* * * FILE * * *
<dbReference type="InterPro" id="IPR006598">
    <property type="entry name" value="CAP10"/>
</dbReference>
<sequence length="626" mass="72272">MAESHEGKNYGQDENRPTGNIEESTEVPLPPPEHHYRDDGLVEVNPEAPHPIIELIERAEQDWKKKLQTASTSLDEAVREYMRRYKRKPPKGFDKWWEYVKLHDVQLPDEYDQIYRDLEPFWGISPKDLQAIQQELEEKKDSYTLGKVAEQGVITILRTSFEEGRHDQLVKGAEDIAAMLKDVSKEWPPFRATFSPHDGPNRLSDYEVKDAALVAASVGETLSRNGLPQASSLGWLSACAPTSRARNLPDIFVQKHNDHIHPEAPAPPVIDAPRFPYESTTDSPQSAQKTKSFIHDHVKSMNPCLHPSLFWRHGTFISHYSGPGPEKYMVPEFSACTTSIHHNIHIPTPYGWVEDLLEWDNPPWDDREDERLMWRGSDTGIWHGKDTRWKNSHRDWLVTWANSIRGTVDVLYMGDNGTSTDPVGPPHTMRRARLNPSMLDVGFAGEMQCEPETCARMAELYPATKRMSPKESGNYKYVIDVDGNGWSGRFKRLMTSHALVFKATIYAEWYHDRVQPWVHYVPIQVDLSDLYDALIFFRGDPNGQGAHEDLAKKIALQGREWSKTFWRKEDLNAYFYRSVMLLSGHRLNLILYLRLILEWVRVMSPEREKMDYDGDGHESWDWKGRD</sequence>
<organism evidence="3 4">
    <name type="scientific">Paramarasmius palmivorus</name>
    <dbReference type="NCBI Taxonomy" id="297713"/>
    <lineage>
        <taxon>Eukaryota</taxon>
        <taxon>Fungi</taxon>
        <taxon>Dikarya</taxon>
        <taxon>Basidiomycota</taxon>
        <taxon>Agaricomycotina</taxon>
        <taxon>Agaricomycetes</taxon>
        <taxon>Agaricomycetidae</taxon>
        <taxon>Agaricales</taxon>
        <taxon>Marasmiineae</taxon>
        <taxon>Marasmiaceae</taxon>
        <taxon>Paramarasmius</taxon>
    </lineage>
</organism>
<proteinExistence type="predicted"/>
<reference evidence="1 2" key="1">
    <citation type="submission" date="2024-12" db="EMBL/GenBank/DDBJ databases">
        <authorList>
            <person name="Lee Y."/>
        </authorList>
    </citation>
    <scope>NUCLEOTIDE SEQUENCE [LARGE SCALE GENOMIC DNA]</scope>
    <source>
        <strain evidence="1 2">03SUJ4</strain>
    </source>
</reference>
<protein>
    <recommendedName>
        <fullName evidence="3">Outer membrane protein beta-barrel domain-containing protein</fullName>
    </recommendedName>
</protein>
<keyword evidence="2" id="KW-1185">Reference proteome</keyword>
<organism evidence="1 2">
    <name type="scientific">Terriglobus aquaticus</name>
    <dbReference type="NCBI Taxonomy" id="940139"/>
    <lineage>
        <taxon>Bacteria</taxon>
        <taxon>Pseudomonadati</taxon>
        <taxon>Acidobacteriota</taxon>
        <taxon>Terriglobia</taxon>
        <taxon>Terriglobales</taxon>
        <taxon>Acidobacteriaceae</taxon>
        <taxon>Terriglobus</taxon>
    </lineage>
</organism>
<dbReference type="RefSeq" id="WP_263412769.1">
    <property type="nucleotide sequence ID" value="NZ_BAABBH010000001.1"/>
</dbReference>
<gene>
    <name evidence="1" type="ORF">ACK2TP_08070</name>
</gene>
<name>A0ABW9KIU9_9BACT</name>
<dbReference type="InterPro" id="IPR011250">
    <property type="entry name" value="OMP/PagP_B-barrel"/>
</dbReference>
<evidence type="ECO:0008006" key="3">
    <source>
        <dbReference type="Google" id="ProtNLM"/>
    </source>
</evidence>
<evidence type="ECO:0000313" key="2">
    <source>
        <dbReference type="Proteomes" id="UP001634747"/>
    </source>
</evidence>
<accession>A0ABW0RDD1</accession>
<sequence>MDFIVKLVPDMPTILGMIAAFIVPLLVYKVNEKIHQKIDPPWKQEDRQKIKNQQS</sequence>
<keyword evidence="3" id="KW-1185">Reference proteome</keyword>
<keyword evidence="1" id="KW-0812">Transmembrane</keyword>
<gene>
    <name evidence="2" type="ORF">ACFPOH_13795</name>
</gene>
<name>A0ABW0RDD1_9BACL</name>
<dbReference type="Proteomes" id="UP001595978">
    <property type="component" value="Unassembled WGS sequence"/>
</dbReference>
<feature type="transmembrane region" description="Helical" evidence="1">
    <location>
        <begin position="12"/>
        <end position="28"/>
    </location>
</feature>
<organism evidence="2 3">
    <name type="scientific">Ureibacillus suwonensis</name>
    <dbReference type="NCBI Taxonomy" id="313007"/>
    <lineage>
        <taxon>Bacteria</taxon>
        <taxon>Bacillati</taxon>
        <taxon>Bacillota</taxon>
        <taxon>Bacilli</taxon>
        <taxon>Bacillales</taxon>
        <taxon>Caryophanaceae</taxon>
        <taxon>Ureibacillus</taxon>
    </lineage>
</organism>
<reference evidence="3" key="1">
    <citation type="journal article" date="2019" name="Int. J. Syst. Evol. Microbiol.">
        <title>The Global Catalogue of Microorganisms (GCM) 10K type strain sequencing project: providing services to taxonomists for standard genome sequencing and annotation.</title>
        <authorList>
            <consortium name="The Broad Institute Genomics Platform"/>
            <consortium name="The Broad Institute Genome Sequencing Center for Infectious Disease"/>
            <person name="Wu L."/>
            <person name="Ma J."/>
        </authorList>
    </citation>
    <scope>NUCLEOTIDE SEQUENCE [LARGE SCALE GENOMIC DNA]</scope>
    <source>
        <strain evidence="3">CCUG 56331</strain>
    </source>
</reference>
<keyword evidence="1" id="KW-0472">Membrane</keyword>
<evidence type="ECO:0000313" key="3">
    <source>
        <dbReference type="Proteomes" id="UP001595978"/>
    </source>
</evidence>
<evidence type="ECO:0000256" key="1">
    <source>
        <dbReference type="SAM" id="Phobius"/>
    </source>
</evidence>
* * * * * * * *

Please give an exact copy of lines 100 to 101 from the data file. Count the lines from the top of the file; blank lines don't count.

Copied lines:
        <taxon>Ureibacillus</taxon>
    </lineage>